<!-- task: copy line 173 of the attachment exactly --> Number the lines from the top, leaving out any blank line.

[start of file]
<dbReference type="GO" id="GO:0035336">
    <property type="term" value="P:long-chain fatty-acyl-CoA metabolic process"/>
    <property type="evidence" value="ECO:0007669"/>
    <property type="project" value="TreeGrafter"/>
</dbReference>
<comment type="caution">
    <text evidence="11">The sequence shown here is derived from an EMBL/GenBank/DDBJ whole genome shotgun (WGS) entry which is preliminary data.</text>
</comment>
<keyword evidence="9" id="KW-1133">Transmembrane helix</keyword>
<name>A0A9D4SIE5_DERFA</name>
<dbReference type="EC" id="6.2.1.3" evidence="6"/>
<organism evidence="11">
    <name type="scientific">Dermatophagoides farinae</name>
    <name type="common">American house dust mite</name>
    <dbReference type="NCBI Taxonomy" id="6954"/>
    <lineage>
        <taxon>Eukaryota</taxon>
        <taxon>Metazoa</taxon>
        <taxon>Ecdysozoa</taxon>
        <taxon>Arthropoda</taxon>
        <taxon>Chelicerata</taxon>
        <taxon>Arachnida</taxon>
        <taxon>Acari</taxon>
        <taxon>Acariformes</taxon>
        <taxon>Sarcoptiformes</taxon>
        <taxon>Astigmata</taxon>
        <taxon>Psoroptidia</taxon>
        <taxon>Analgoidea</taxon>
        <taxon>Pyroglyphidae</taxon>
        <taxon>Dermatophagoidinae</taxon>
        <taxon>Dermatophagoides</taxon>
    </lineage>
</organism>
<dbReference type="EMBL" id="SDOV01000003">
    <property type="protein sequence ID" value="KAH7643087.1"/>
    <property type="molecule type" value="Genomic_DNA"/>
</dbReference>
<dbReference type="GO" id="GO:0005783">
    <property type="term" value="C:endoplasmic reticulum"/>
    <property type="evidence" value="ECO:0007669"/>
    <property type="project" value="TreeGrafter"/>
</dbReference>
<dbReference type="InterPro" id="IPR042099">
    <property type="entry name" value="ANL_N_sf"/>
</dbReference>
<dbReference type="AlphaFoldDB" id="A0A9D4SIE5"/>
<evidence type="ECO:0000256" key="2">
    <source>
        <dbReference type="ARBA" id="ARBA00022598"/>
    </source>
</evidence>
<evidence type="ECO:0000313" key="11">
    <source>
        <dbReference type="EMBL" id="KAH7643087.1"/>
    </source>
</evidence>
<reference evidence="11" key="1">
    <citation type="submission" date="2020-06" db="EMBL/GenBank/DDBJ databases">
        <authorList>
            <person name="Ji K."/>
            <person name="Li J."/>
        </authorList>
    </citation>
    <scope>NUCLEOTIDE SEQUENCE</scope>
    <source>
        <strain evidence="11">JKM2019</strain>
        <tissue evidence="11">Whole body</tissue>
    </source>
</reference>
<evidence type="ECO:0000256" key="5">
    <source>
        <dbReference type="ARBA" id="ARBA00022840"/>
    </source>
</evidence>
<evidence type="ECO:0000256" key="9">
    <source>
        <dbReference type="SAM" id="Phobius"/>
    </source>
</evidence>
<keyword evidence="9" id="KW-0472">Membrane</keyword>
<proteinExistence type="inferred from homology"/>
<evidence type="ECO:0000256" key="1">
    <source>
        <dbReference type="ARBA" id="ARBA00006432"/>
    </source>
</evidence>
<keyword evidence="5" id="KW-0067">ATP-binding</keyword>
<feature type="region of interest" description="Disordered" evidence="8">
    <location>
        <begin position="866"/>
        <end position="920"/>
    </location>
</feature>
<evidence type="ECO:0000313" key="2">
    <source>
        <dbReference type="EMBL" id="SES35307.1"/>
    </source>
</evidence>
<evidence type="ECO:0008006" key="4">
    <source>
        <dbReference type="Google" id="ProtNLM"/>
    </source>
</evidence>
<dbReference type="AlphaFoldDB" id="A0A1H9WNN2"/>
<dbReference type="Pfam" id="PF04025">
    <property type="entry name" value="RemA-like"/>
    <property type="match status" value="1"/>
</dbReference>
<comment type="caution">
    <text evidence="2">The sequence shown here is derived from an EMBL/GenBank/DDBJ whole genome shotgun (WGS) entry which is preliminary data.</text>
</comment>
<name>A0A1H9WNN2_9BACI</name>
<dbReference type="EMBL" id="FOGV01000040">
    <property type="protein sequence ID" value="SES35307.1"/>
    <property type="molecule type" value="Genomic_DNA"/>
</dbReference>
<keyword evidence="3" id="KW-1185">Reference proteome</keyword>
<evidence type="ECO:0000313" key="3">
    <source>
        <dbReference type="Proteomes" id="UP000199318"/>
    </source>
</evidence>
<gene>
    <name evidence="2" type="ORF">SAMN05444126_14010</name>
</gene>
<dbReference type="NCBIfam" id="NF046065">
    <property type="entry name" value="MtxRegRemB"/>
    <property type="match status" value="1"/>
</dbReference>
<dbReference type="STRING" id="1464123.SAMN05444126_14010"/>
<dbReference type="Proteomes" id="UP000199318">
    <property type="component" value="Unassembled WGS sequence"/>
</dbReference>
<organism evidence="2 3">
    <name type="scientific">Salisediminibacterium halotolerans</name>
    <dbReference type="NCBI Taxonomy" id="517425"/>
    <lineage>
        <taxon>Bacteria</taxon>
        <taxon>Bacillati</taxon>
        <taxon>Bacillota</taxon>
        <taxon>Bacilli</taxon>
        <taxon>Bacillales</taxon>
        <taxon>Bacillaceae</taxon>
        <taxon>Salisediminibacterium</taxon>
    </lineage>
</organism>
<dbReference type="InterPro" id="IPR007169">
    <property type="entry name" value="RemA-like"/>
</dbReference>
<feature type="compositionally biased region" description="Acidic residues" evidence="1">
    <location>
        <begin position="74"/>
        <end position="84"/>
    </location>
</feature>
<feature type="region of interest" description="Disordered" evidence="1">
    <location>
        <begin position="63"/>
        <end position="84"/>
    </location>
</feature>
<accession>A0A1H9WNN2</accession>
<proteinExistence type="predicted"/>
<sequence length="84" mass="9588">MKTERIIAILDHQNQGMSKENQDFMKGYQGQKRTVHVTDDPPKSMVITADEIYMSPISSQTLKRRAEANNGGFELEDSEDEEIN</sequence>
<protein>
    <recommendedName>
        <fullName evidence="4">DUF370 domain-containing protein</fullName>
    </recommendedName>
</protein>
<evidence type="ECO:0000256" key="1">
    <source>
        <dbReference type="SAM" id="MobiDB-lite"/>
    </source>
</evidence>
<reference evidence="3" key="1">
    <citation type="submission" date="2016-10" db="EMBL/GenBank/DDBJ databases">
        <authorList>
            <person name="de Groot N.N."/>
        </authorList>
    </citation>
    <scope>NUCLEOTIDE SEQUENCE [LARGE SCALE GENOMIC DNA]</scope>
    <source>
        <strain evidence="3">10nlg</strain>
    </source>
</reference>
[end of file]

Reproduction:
    </source>